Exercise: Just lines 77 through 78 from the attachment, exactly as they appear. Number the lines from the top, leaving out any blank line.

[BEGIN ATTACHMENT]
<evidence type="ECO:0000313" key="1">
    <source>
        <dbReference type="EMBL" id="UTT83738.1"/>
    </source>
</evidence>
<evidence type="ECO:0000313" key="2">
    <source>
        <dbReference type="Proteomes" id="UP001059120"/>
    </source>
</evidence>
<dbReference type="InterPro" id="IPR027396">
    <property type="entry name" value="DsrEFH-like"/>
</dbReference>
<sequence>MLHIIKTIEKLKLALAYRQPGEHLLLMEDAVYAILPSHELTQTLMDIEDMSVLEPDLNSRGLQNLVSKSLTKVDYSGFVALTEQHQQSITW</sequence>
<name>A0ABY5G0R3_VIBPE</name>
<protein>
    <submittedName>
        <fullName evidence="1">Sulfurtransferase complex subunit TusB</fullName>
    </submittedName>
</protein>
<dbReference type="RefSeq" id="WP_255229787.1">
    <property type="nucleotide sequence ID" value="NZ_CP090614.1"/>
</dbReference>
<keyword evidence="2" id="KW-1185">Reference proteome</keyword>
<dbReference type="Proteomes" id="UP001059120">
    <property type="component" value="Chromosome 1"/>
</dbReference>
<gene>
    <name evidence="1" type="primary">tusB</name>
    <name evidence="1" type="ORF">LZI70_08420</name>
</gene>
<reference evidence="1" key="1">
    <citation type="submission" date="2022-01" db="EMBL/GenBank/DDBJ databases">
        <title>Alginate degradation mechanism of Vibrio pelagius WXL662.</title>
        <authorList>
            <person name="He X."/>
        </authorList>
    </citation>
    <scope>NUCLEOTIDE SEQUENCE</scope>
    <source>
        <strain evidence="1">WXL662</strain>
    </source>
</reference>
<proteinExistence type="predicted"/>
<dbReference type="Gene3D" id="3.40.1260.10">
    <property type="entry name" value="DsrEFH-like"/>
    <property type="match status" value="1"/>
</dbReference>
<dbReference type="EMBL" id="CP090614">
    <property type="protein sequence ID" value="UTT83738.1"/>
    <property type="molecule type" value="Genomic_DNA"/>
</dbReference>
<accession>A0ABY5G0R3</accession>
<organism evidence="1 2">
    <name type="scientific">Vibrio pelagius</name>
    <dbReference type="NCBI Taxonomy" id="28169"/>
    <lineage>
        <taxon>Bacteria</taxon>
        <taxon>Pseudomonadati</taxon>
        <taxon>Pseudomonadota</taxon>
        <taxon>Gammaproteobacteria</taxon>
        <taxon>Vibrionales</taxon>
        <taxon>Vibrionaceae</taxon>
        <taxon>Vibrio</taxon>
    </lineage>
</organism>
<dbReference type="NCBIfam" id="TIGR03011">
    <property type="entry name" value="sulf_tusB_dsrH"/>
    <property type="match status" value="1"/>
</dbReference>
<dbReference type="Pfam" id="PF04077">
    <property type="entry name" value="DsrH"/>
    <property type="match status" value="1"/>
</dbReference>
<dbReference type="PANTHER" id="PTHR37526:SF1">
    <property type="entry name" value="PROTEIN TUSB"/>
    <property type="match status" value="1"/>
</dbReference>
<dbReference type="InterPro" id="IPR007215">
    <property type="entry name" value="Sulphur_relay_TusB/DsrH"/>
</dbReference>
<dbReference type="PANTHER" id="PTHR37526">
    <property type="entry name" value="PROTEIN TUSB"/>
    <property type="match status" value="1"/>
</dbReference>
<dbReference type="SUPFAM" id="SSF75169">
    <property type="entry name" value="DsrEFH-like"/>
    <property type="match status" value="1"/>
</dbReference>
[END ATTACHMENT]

    <property type="match status" value="1"/>
</dbReference>